|Ofsted Inspection Rating||Good|
|Address||Hermitage Road, Upper Norwood, London, SE19 3QN|
|Religious Character||Does Not Apply|
|Number of Pupils||132 (71.2% boys 28.8% girls)|
|Percentage Free School Meals||48%|
|Percentage English is Not First Language||44.6%|
|Pupils with SEN Support||2.5%|
|Catchment Area Indicator Available||No|
|Last Distance Offered Available||No|
Highlights from Latest Full Inspection (14 November 2013)
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Information about this school
Priory School is a special school that caters for students aged 11 to 19 with severe learning difficulties. Many of the students have associated complex difficulties. 43% of the students have needs that are on the autistic spectrum. All of the students have a statement of special educational needs. The students come from a range of ethnic backgrounds reflecting the composition of the borough. White British students make up approximately a quarter of the school roll and are the largest ethnic group. Most of the other students come from Black Caribbean, African or Asian heritages. Around 45% of the students are known to be eligible for additional funding through the pupil premium grant. The pupil premium is an additional sum of money provided by the government to support students known to be eligible for free school meals, children looked after by the local authority and those from service families; there were none from service families at the time of the inspection. The school is currently housed on two sites. The sixth form has been relocated to a site within walking distance of the provision for Key Stages 3 and 4.
Summary of key findings for parents and pupils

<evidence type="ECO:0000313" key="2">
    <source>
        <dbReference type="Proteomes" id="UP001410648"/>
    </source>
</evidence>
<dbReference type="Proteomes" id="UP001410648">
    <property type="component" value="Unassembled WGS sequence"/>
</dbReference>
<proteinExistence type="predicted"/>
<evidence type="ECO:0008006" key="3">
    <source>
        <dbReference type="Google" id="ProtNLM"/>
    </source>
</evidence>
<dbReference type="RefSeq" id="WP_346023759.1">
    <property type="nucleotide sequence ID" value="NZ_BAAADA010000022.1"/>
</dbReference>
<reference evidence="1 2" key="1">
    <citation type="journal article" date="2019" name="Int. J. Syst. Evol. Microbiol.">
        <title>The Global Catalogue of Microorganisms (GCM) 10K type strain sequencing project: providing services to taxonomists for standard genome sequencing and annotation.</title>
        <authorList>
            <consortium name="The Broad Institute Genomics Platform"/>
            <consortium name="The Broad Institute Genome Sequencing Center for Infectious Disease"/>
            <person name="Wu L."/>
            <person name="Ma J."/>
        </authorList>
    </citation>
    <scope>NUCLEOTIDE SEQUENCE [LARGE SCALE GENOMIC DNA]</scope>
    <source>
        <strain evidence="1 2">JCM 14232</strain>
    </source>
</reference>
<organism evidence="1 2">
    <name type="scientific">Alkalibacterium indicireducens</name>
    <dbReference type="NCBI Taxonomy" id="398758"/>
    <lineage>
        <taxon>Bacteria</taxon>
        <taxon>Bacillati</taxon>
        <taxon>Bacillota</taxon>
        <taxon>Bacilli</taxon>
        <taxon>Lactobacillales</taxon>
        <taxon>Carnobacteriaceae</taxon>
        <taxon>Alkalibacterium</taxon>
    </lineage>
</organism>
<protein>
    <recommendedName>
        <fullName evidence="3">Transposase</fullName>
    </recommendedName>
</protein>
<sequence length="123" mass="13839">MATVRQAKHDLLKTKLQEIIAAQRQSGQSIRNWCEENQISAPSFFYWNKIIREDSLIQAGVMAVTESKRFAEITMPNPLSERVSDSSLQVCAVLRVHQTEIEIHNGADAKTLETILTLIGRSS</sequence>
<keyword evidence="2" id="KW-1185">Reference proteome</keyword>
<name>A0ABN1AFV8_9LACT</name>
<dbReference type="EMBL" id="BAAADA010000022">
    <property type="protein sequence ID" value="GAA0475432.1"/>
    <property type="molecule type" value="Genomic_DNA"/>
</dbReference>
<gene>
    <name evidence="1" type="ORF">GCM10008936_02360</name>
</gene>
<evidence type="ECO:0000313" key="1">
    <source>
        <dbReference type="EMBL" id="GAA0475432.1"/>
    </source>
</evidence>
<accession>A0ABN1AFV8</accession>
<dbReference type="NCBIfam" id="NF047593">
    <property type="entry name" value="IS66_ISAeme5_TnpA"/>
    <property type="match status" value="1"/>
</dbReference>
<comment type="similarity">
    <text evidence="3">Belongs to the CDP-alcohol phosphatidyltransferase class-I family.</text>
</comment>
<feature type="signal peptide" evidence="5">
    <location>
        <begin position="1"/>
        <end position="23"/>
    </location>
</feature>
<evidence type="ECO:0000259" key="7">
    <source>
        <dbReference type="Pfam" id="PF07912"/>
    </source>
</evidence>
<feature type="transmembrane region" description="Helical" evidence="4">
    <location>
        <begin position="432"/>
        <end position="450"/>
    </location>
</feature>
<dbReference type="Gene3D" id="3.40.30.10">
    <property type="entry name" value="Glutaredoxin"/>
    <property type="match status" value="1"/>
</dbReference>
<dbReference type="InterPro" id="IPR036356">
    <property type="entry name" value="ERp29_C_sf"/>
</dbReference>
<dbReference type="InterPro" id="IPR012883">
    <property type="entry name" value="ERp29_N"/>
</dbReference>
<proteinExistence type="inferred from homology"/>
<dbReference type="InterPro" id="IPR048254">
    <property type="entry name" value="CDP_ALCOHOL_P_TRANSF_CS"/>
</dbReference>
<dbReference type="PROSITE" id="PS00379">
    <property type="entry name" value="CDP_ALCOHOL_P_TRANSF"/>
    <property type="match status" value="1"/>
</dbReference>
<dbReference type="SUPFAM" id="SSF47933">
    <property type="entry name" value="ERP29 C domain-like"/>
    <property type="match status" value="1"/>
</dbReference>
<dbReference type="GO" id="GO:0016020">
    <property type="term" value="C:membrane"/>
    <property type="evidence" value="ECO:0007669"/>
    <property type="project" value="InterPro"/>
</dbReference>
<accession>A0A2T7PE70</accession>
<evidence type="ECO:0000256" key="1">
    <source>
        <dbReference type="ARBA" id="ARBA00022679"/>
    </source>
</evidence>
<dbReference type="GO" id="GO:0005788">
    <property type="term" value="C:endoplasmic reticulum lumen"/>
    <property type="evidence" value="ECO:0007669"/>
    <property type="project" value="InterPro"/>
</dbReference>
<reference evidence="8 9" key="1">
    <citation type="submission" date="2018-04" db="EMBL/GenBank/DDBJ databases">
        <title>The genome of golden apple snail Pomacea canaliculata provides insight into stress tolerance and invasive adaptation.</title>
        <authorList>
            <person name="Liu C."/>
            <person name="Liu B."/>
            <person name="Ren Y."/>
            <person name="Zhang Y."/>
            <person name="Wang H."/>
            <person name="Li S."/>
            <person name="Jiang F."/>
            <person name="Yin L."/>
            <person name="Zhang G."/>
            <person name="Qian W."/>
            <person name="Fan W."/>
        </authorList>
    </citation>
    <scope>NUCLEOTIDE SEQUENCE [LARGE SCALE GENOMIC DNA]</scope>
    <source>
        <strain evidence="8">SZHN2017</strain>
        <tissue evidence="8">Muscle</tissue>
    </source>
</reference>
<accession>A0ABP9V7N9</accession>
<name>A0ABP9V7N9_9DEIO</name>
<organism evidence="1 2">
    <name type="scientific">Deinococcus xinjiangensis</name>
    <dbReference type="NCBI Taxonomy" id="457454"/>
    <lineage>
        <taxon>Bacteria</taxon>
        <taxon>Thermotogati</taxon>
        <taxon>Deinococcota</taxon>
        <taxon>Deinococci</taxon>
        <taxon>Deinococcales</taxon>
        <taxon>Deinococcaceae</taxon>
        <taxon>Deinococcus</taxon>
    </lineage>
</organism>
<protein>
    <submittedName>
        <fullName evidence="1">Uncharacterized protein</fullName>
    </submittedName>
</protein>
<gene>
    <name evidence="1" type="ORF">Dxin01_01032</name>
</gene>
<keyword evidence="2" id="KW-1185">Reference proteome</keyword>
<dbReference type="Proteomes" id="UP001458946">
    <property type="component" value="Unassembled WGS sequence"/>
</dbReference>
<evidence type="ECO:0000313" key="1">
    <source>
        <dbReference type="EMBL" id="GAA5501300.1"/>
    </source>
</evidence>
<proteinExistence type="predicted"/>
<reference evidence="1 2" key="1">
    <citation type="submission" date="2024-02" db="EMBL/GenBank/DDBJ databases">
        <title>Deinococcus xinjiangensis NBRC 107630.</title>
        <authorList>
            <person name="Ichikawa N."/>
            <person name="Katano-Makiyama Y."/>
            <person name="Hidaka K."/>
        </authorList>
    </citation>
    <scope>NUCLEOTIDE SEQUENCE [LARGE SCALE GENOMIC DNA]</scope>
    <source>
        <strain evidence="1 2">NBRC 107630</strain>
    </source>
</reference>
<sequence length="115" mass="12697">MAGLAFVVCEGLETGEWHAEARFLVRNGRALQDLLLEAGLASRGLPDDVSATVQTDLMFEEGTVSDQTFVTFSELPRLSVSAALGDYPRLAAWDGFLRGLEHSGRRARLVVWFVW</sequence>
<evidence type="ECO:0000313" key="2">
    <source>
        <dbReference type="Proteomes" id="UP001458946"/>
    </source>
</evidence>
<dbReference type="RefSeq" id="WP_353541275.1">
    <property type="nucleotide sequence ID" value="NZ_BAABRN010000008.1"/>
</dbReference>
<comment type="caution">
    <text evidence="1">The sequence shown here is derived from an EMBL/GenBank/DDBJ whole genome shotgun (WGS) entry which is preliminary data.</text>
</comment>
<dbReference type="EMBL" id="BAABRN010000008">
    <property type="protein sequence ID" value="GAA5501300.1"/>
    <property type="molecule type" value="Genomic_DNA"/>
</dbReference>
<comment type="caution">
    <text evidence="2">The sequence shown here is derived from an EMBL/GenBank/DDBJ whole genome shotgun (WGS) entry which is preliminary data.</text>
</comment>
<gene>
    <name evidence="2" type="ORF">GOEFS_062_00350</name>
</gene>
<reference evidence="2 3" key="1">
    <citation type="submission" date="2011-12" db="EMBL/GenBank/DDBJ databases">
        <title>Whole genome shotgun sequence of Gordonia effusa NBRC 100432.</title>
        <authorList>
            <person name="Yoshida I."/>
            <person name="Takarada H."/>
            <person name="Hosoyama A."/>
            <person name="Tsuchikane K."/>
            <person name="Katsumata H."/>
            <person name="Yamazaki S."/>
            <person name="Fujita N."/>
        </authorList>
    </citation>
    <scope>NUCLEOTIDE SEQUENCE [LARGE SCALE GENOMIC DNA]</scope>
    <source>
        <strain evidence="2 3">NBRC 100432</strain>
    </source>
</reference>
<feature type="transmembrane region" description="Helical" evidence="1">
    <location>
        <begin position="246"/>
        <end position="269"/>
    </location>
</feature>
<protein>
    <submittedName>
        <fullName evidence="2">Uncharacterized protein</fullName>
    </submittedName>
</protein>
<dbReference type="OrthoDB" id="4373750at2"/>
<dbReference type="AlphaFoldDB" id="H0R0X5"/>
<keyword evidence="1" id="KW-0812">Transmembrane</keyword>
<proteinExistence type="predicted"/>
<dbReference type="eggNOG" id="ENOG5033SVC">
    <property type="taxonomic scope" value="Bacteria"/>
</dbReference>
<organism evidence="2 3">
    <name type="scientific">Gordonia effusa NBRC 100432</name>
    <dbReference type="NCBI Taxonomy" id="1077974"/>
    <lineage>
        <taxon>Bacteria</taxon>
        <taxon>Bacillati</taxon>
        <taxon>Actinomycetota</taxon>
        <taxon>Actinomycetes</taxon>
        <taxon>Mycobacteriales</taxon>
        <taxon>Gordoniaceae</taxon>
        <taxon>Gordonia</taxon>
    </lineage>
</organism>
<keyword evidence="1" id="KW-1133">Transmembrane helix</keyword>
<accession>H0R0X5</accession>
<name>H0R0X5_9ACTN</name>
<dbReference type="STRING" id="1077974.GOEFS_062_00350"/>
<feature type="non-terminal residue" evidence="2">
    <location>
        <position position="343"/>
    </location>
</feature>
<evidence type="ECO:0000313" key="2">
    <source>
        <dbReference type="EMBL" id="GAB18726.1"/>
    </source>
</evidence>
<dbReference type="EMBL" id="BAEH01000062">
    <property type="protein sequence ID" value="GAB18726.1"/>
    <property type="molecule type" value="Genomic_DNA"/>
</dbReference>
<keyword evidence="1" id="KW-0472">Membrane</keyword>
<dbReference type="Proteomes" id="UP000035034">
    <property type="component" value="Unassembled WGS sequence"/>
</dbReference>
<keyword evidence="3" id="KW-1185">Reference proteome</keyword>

This is a good school. The new headteacher is ambitious for the school and is ably supported by the deputy headteacher in making improvements. Leadership of teaching is rigorous and has led to continuous improvement in its quality since the last inspection. This has led to students enjoying lessons more and making better rates of progress. All groups of students make good progress. They achieve particularly well in developing their social and communication skills. The sixth form is good. Students enjoy a seamless transition from younger classes and are joined by students from other schools. All students continue to make good progress and are well prepared for life beyond school. Students benefit from teaching which is mostly good and sometimes outstanding. A small amount of teaching requires improvement. Students enjoy their learning. They are courteous and behave well in lessons and around the school. Students with behavioural difficulties make continuous progress in developing more acceptable behaviour, as a result of sensitive and skilled support from all staff. The governing body is highly supportive of the school and knows it well. Through support and challenge, it helps improvement in all aspects of the school’s work. It is not yet an outstanding school because: While teaching is good not enough of it is yet outstanding. In some lessons students whose needs are on the autistic spectrum do not take part fully in learning. In some lessons, support staff do not enable all students to become more independent in their learning. Full opportunities to teach literacy and numeracy are not always made in some lessons across the curriculum.